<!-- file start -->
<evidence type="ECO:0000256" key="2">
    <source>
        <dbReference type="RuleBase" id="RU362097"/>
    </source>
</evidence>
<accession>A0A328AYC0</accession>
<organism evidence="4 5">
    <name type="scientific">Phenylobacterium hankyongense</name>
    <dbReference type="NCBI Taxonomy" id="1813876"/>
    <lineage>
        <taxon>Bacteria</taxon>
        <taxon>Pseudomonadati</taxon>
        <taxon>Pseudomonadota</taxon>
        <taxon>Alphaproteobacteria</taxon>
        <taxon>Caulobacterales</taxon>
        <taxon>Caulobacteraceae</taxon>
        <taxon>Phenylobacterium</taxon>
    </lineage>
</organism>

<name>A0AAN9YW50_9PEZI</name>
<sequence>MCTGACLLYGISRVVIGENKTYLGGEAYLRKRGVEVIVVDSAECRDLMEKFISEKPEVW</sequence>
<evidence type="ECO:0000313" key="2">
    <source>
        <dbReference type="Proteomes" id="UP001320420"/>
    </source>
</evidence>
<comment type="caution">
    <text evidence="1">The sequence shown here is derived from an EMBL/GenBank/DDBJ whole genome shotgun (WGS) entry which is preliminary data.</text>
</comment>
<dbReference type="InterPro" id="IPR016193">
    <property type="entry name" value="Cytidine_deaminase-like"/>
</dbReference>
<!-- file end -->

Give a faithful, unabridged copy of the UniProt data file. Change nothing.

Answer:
<evidence type="ECO:0000256" key="2">
    <source>
        <dbReference type="RuleBase" id="RU362097"/>
    </source>
</evidence>
<accession>A0A328AYC0</accession>
<organism evidence="4 5">
    <name type="scientific">Phenylobacterium hankyongense</name>
    <dbReference type="NCBI Taxonomy" id="1813876"/>
    <lineage>
        <taxon>Bacteria</taxon>
        <taxon>Pseudomonadati</taxon>
        <taxon>Pseudomonadota</taxon>
        <taxon>Alphaproteobacteria</taxon>
        <taxon>Caulobacterales</taxon>
        <taxon>Caulobacteraceae</taxon>
        <taxon>Phenylobacterium</taxon>
    </lineage>
</organism>

<name>A0AAN9YW50_9PEZI</name>
<sequence>MCTGACLLYGISRVVIGENKTYLGGEAYLRKRGVEVIVVDSAECRDLMEKFISEKPEVW</sequence>
<evidence type="ECO:0000313" key="2">
    <source>
        <dbReference type="Proteomes" id="UP001320420"/>
    </source>
</evidence>
<comment type="caution">
    <text evidence="1">The sequence shown here is derived from an EMBL/GenBank/DDBJ whole genome shotgun (WGS) entry which is preliminary data.</text>
</comment>
<dbReference type="InterPro" id="IPR016193">
    <property type="entry name" value="Cytidine_deaminase-like"/>
</dbReference>